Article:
WASHINGTON — In 1925, a handsome male sled dog named Balto led a 13-dog team that braved blizzard conditions during the grueling final 53-mile (85-kilometer) leg of a 674-mile (1,088-kilometer) dogsled relay, bringing lifesaving medicine to the Alaska city of Nome during a diphtheria outbreak.
Balto was feted as a hero, the subject of books and movies, and the dog’s taxidermy mount still stands on display at the Cleveland Museum of Natural History. But that was not the end of Balto’s magnificent deeds. Scientists have extracted DNA from a piece of Balto’s underbelly skin from the well-preserved museum mount and sequenced the dog’s genome as part of an ambitious comparative mammalian genomic research project called Zoonomia.
Balto’s genome, the scientists found, possessed certain gene variants that may have helped the dog thrive in the extreme Alaska environment and endure what is now called the Serum Run. Balto, belonging to a population of working sled dogs in Alaska, also was found to have possessed greater genetic diversity and genetic health than modern canine breeds.
“Balto personifies the strength of the bond between human and dog, and what that bond is capable of,” said Katie Moon, a postdoctoral paleogenomics researcher at the Howard Hughes Medical Institute and co-lead author of the study published in the journal Science.
“Dogs not only offer comfort, support and friendship to humans, but many are actively bred or trained to provide vital services. That bond between human and dog remains strong, 100 years after Balto’s job was done,” Moon added.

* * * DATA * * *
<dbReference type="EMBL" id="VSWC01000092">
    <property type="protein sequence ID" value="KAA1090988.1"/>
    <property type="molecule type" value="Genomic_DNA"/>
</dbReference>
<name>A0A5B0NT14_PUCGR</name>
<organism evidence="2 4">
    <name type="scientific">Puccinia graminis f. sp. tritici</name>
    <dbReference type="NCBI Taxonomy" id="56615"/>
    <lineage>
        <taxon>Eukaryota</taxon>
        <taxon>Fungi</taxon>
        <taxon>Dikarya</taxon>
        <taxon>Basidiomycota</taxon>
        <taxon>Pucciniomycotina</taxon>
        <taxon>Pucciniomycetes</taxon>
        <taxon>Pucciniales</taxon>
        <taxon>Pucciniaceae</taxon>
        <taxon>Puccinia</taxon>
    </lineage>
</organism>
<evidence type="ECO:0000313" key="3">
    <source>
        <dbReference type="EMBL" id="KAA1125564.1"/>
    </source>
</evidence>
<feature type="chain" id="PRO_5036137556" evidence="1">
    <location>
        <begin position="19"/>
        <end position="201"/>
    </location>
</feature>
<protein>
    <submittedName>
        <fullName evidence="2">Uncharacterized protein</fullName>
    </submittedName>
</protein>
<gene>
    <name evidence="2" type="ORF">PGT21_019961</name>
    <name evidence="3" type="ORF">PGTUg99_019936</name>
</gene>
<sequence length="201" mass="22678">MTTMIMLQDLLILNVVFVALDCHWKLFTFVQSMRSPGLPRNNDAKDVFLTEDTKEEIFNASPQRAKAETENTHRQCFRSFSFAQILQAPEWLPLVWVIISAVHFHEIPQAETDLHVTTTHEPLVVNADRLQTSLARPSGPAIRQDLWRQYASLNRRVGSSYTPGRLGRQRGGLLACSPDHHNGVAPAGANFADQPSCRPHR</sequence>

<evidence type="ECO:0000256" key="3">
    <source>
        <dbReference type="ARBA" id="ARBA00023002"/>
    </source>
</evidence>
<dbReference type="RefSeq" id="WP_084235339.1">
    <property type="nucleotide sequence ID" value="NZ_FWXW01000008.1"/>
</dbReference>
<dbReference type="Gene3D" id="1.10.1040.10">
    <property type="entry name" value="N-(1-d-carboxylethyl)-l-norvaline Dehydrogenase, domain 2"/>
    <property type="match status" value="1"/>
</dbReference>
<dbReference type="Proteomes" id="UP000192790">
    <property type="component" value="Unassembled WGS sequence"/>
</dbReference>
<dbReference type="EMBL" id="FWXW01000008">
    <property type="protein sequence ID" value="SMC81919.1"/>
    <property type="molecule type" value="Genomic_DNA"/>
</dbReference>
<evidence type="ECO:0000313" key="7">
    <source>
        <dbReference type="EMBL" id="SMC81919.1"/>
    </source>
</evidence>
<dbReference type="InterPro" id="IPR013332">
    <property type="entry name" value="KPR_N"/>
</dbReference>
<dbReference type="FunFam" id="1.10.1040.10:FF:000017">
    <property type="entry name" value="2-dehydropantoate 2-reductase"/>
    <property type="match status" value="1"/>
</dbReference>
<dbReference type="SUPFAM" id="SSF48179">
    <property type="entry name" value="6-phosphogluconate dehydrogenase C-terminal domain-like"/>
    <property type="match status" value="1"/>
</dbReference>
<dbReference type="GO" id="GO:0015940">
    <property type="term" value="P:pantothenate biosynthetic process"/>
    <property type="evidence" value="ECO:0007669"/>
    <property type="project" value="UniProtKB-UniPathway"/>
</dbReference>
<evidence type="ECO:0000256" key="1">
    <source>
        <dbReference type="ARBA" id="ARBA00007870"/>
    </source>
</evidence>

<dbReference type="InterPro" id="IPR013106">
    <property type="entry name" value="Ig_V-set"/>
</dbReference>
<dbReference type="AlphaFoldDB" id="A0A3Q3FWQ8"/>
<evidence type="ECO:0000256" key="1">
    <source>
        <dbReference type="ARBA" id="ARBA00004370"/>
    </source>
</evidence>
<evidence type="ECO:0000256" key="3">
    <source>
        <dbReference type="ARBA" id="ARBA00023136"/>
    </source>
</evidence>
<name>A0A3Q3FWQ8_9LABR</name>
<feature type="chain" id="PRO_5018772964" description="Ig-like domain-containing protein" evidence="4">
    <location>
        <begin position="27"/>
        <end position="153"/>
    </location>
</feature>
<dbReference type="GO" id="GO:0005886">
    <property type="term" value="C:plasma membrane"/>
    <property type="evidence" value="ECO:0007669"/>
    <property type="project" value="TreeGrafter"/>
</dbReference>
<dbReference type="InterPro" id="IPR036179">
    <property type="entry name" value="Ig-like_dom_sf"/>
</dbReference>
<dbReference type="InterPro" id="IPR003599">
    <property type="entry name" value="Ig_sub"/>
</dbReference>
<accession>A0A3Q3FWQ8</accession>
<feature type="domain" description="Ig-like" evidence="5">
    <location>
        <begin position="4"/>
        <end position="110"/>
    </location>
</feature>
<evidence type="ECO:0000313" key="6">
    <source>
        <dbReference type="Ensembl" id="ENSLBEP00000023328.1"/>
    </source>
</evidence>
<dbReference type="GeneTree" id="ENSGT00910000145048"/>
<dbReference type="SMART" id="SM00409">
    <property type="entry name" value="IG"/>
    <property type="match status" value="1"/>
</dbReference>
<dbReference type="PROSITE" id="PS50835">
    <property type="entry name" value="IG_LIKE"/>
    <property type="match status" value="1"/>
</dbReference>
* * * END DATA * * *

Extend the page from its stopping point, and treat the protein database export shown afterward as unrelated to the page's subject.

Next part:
As diphtheria — a serious and sometimes fatal bacterial infection — spread among Nome’s people, its port was icebound, meaning antitoxin would have to be delivered overland. Sled dogs were the only viable option. Balto was among about 150 dogs in a relay lasting 127 hours through temperatures of minus 50 degrees Fahrenheit (minus 45 degrees Celsius).
The researchers examined Balto’s genome as part of a dataset of 682 genomes from modern dogs and wolves and a larger assemblage of 240 mammalian genomes, including humans.
Balto’s genome showed lower rates of inbreeding and a lower burden of rare and potentially damaging genetic variation than almost all modern breed dogs. Balto was found to share ancestry with modern Siberian huskies and Alaska sled dogs as well as Greenland sled dogs, Vietnamese village dogs and Tibetan mastiffs, with no discernible wolf ancestry.
Born in 1919, Balto was part of a population of sled dogs imported from Siberia, dubbed Siberian huskies – though the study showed that these dogs differed substantially from modern Siberian huskies. Balto had a body built for strength and not speed, disappointing the breeder, who had the dog neutered.
Balto’s life after the Serum Run was a complicated one involving human exploitation and later salvation. Balto toured the United States for two years on the vaudeville circuit, then ended up on display with other dogs from the sled team in a Los Angeles dime museum – a low-brow exhibition – and was mistreated.
A visiting Cleveland businessman saw Balto’s plight and arranged to buy the dogs for $1,500. The money subsequently was raised by the local community in Cleveland. In 1927, Balto and canine cohorts Alaska Slim, Billy, Fox, Old Moctoc, Sye and Tillie were feted in Cleveland with a downtown parade, then spent the remainder of their lives cared for at the local Brookside Zoo. After Balto died of natural causes in 1933, the dog’s mount was placed at the museum.
“His story really highlights how working dogs become functionally heroes,” said study co-lead author Kathleen Morrill, a senior scientist in genome analysis at biotech company Colossal Biosciences. “These specialized dogs don’t know that what they do has such gravity in people’s lives, but their genetic adaptations set them up to be the best animals for the job.”
This article has been fact-checked by Arctic Today and Polar Research and Policy Initiative, with the support of the EMIF managed by the Calouste Gulbenkian Foundation.
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